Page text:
Every so often, dietary science throws up a new ‘it’ ingredient that holds the key to a huge number of health, wellness and anti-ageing benefits.
Ten years ago, it was omega-3 fats found in foods such as oily fish.
Hardly any of my patients had heard of them back then, but now nearly everyone knows what they are — and how critical they are for overall health.
I’m convinced that a decade from now, the same will be true of dietary collagen.
Collagen is most famous for being a vital building block of healthy skin, so you may recognise it from the labels on some top-end beauty products.
But its importance for health is far more than skin-deep.
Based on years of intensive research, I believe collagen is the unsung hero of anti-ageing medicine.
It can help you stave off wrinkles and cellulite; boost athletic performance (in bed, too!); improve your mood and your sleep; increase post-menopausal bone density; build your immune system; control weight; and maintain healthy nails and hair.
Collagen is most famous for being a vital building block of healthy skin, so you may recognise it from the labels on some top-end beauty products (stock image)
As a clinical nutritionist specialising in natural medicine and fitness, I’ve worked with hundreds of people to improve their health and physique, including dozens of top athletes.
I even travelled with the U.S. Olympic team to London 2012.
But it was my mother’s poor health which led me to collagen. A recurrence of her breast cancer when I was in my 20s spurred me on to devise for her the most healing and nutritious diet I could — and that’s how I uncovered study after study on this remarkable substance, pointing to huge untapped potential.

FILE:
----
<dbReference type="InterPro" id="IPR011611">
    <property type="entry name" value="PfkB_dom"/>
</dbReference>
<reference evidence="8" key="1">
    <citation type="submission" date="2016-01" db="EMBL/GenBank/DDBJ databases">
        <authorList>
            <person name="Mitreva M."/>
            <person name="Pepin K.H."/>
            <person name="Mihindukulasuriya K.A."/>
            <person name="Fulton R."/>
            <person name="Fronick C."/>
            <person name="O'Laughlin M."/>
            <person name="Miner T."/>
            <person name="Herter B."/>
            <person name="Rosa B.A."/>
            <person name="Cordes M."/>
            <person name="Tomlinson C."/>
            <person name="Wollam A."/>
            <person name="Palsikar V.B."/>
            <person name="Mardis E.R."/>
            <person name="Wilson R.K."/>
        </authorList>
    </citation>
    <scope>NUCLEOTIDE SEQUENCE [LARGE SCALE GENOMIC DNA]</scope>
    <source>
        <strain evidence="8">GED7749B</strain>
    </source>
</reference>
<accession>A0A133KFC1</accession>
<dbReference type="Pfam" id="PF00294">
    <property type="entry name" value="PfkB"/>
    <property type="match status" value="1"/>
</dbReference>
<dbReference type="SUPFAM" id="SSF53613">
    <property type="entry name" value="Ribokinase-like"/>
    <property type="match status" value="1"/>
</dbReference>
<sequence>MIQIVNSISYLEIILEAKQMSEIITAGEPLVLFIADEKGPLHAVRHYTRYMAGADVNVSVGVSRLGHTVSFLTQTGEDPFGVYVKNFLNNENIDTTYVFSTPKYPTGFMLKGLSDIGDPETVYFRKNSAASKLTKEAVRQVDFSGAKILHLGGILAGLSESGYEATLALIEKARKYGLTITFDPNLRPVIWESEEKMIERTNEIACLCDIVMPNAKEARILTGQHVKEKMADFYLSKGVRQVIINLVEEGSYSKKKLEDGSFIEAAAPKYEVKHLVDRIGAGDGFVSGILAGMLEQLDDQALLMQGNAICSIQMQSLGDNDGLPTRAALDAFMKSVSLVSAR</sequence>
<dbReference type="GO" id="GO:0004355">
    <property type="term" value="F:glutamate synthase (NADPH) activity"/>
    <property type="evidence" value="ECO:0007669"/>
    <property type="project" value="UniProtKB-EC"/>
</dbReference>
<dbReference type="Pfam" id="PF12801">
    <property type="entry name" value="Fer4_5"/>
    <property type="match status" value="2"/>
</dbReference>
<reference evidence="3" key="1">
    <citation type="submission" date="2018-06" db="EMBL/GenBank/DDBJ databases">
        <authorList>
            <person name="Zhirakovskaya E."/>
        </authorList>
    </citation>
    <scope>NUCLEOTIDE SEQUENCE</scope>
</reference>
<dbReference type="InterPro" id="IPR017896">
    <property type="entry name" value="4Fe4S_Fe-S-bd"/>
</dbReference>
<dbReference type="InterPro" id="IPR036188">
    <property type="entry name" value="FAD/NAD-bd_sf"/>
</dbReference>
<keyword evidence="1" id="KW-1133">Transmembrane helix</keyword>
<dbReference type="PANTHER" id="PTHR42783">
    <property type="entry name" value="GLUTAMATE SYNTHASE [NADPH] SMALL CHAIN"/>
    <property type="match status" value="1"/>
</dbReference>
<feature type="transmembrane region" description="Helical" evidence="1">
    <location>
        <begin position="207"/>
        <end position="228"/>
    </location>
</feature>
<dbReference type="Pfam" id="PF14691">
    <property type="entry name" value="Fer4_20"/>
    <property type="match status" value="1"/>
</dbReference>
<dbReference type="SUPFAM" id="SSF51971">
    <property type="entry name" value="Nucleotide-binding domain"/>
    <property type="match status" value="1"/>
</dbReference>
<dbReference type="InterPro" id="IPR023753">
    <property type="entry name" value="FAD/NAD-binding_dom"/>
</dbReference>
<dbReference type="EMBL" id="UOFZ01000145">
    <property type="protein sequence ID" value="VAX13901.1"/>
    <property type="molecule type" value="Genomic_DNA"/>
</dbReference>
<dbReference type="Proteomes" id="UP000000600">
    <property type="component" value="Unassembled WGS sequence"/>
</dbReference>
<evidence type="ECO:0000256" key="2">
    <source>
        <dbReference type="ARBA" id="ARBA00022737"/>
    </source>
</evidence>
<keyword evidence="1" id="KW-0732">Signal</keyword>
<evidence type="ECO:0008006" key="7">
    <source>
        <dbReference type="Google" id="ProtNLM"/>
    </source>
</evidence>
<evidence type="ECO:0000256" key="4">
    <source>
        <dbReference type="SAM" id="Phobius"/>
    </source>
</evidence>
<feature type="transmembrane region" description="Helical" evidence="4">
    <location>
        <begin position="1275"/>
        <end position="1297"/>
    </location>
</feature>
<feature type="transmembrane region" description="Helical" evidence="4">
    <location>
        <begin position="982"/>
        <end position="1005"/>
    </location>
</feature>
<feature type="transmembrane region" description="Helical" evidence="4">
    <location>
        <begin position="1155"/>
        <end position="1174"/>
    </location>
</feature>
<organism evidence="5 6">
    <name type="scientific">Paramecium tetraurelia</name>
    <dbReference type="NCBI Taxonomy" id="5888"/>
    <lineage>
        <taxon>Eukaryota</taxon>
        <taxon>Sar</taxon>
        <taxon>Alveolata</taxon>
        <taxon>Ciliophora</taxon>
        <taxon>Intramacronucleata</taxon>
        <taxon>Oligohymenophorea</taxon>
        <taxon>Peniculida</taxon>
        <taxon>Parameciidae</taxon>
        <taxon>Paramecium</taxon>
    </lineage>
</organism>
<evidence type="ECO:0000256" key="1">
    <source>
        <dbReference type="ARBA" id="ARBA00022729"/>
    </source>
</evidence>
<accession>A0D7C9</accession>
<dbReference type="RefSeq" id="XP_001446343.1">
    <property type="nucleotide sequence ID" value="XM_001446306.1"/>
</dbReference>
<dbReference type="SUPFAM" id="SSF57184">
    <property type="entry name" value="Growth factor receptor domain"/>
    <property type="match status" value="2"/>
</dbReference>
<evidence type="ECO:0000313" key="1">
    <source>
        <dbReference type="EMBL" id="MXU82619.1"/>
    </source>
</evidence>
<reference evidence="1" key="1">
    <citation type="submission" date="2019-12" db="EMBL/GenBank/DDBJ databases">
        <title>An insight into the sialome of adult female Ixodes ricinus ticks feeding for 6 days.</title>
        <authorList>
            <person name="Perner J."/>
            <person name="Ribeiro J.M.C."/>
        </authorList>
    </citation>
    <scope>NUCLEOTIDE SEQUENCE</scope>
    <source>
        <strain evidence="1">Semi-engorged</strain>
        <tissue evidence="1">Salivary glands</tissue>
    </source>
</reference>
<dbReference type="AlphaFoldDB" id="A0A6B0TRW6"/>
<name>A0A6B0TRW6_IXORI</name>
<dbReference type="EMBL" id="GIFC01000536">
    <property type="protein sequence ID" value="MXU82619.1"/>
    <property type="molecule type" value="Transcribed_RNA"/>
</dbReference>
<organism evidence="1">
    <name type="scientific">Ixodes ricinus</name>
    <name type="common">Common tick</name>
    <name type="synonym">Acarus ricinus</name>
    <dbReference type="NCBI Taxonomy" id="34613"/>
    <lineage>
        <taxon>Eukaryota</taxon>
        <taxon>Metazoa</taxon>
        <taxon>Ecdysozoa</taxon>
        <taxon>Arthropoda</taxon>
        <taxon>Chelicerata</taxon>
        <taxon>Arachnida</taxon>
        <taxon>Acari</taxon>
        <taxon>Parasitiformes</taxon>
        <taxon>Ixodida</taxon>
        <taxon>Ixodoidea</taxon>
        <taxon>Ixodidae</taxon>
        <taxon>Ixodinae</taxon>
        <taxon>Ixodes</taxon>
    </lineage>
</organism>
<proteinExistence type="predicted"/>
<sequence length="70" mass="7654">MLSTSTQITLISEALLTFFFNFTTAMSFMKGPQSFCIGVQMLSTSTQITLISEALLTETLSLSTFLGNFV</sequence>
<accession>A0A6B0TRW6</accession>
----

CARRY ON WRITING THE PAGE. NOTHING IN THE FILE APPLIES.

Today, thankfully, my mum is back to her old self; cancer-free and truly thriving.
So what do I mean by dietary collagen? Well, though it might be new to us as a superstar ingredient, our ancestors were very familiar with it.
In the days when food was scarce, humans ate every part of an animal they could, routinely consuming organ meats, ligaments, cartilage and tendons — all of which are teeming with life-giving collagen.
Dr Josh Axe (pictured) is convinced that a decade from now, the same will be true of dietary collagen
Today, we consume almost none of it.
And that’s a problem because it’s one of our best collagen supplement defences against the ravages of age.
Collagen is a strong, springy, fibrous substance and the most abundant protein in the body. Like an invisible suit of protective armour, it’s woven into a multitude of tissues.
Everywhere it’s found, it serves to strengthen, fortify, build and renew tissue at a cellular level.
It’s in skin, nails, bone, cartilage, tendons, muscles, the gut lining, the discs that cushion your vertebrae, and even the outer layer of your organs.
In fact, new research is demonstrating that collagen and the compounds it contains may help regenerate new tissue, aid gut repair, even increase your life span.